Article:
I was responding to someone whom I'm pretty sure isn't elderly's need to use a cpa. She mentioned relatively simple tax things that are addressed with decent software.

Link to comment
Share on other sites

Tax software asks questions that are hard to answer.  Example:  for each 1099-R, besides entering all the given numbers, about a dozen more questions are asked, including:  "how much of this distribution was RMD?"  And the answer to that is nowhere on any form.

 

The questions aren't just difficult for the elderly (speaking for myself, of course). As other posters have said, tax simplification is needed across the board for everyone--not just older people.

  • Like 1
Link to comment
Share on other sites

Tax software asks questions that are hard to answer.  Example:  for each 1099-R, besides entering all the given numbers, about a dozen more questions are asked, including:  "how much of this distribution was RMD?"  And the answer to that is nowhere on any form.

 

I haven't encountered a question when addressing investment distributions that I couldn't handle from the forms....... maybe I will but it hasn't happened yet.

Link to comment
Share on other sites

Well, making a policy for elderly people *is* for everyone, excluding those who will die before they reach that age.

 

I understand the argument that they should just hire a CPA - and if so, let's at least give them a tax credit for doing that - but that assumes they have the ability to gather everything up and get to the CPA's office (or s/he will come to their house), and it also ignores the fact that some things need to be done at other times of the year. Some things need to be done prior to the end of a tax year or prior to taking a distribution. It's not as simple as just showing up on the CPA's doorstep each April.

Everyone who itemizes already gets to deduct the cost paid to prepare their taxes. Everyone taking the standard deduction, well such costs are included in the amount of their standard deduction. The standard deduction saves many people quite a lot of hassle since you don't have to keep records, it's likely a higher deduction for people without large mortgages or other big deductible items and it lowers audit risk a bit.

 

Many seniors do not reach the filing threshold.

 

There are still CPAs that come to you or will send an emoloyee to you if needed.

 

There are also AARP and United Way free tax prep services in many areas.

Edited by LucyStoner
Link to comment
Share on other sites

They dont need all their paperwork anyway. Tax software can link to that if they allow it.

 

Well this is another thing.  Some people are really anxious as they get older.  One thing they get anxious about is their personal data traveling over the internet.  (Maybe they are the smart ones, I don't know.)  Personally, I would worry that not all the information was going to be captured using those import features.  And if something is missed, it is the filer's problem.

 

Link to comment
Share on other sites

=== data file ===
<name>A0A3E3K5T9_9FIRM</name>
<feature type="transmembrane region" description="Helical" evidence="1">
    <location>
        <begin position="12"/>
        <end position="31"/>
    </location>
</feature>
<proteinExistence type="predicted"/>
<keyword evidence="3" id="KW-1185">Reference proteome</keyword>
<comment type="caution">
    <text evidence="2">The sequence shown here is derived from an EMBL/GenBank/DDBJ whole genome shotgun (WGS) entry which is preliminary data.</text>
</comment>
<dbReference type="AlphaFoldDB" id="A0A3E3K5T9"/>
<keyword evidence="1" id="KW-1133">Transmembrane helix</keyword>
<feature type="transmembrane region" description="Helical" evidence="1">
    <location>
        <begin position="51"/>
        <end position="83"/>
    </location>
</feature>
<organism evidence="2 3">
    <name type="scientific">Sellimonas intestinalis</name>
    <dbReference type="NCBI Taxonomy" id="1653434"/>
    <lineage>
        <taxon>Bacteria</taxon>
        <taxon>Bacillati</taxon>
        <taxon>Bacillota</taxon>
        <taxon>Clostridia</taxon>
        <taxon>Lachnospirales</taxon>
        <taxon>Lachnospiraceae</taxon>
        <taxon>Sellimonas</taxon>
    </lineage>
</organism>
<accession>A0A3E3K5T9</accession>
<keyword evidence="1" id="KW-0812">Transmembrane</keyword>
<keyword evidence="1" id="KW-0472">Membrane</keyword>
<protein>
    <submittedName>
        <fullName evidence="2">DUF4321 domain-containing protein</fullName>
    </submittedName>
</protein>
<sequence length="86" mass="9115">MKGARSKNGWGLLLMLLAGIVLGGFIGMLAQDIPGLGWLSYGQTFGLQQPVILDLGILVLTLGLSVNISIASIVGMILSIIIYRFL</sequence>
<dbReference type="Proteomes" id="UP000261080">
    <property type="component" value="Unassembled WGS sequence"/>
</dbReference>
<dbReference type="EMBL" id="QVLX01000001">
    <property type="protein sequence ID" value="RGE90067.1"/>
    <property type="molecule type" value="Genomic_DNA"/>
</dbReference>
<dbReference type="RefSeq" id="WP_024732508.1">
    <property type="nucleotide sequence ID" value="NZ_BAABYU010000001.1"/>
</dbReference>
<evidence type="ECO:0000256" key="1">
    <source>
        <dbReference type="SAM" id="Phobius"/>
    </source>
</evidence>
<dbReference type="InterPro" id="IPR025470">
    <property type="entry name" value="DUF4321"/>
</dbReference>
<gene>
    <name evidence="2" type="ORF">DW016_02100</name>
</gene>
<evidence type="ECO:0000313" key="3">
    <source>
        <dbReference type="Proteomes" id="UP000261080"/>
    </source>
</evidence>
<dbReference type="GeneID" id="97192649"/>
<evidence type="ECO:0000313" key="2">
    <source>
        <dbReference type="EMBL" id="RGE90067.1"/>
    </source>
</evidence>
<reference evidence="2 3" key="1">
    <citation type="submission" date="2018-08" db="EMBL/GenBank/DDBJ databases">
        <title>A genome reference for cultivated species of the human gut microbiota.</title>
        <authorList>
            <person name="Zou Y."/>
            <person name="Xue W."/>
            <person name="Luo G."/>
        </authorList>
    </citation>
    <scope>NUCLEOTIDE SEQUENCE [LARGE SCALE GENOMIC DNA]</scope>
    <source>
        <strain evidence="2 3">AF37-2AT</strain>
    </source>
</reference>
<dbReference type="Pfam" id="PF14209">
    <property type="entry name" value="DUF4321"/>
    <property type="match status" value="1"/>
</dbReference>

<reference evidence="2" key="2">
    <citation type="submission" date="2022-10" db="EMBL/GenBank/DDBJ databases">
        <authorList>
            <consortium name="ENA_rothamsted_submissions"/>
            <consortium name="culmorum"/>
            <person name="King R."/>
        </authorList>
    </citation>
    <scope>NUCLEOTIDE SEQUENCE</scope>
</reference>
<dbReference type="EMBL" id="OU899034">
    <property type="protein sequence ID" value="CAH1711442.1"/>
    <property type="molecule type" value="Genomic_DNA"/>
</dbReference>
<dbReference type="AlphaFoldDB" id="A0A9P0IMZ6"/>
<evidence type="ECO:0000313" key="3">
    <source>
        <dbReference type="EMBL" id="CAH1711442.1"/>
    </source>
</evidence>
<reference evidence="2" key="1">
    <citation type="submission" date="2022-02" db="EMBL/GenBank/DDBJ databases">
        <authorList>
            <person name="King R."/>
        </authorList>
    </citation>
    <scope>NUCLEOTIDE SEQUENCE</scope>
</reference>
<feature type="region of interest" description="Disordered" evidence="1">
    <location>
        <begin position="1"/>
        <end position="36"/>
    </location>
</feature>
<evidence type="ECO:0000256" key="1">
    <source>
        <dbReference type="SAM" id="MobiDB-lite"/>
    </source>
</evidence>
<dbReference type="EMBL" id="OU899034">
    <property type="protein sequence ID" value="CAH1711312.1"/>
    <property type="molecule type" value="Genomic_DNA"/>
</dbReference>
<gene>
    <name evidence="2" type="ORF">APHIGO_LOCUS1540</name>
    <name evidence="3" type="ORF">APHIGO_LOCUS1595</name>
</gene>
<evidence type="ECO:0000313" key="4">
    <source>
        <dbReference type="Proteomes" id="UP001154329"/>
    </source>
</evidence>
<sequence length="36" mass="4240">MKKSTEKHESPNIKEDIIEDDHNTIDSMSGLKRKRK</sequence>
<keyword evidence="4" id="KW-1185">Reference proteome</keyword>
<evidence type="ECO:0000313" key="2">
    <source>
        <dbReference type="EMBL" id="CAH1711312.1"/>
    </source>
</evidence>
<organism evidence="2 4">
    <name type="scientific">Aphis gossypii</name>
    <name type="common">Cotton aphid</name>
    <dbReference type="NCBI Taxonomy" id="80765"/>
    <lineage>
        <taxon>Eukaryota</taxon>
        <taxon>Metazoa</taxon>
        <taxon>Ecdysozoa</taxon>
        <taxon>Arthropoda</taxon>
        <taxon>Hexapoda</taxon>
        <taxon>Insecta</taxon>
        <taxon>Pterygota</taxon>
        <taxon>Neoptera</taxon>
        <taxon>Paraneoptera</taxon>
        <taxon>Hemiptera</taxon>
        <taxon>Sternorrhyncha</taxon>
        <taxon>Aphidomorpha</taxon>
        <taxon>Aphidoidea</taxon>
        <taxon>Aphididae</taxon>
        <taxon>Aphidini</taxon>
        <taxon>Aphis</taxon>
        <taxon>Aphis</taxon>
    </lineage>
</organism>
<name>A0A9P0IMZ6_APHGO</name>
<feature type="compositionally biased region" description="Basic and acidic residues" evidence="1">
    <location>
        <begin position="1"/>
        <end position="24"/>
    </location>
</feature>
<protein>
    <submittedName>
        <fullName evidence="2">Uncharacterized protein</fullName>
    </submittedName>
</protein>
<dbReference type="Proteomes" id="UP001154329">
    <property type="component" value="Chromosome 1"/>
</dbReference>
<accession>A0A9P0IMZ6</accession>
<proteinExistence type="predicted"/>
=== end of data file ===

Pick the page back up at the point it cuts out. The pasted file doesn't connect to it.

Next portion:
Tax software asks questions that are hard to answer.  Example:  for each 1099-R, besides entering all the given numbers, about a dozen more questions are asked, including:  "how much of this distribution was RMD?"  And the answer to that is nowhere on any form.

 

You couldn't locate RMD on the help section for the tax software? The IRS? 

 

Let me google it for you (IRS RMD): https://www.google.com/webhp?sourceid=chrome-instant&ion=1&espv=2&ie=UTF-8#q=IRS+RMD

 

RMD - Required Minimum Distribution, IRS provided table outlining the age-based minimum distribution required from tax deferred accounts.

 

Older people, in general, have more assets. The more assets, in general, the more complicated the tax bill. A 70-year old making a required minimum distribution of $60,000 has over $1 MM in a tax-deferred account (70-year old RMD of 17 * $60,000). That's someone who's in the top quintile of wealth, even if they are in poor health. I don't think an elderly person with an income of $60,000 a year should get a deferral from paying income taxes, no matter how complicated the tax code. Your points are arguments for simplifying the tax code, not increasing the complexity by granting age-deferrals.

Link to comment
Share on other sites

I haven't encountered a question when addressing investment distributions that I couldn't handle from the forms....... maybe I will but it hasn't happened yet.

 

It gets worse when you reach age 70.5.  That's when the government requires a minimum amount to be distributed each year.

 

Link to comment
Share on other sites

I'm not aware of this option being available in the US, though it is an interesting idea.  I've been out of the corporate world for about a decade, so things might have changed.

 

I think most people just leave their pensions / 401Ks with their employers as they move, unless something triggers them to roll it into a private IRA.  I don't know if people would roll multiple ones into the same IRA.  Each one has to be tracked for the proportion of pre-tax money vs. after-tax money paid in.  I guess if you had 100% pre-tax, you might do that.  The people I work with are not sophisticated enough to learn and weigh all the possible options; they just want it to be simple and to not cost them a ton.

 

You can combine multiple 401ks into a roll-over IRA. Both are based on before-tax funds so there's no mingling of post-tax and tax-deferred assets. DH and I have done it several times. I don't know any pre-retirement people who have a traditional defined-distribution pension, but I've known retirees who have taken lump-sum distributions from pension plans.

Link to comment
Share on other sites

It gets worse when you reach age 70.5.  That's when the government requires a minimum amount to be distributed each year.

 

 

This is to prevent people from using retirement accounts as a tax shelter, allowing assets to grow tax free for heirs.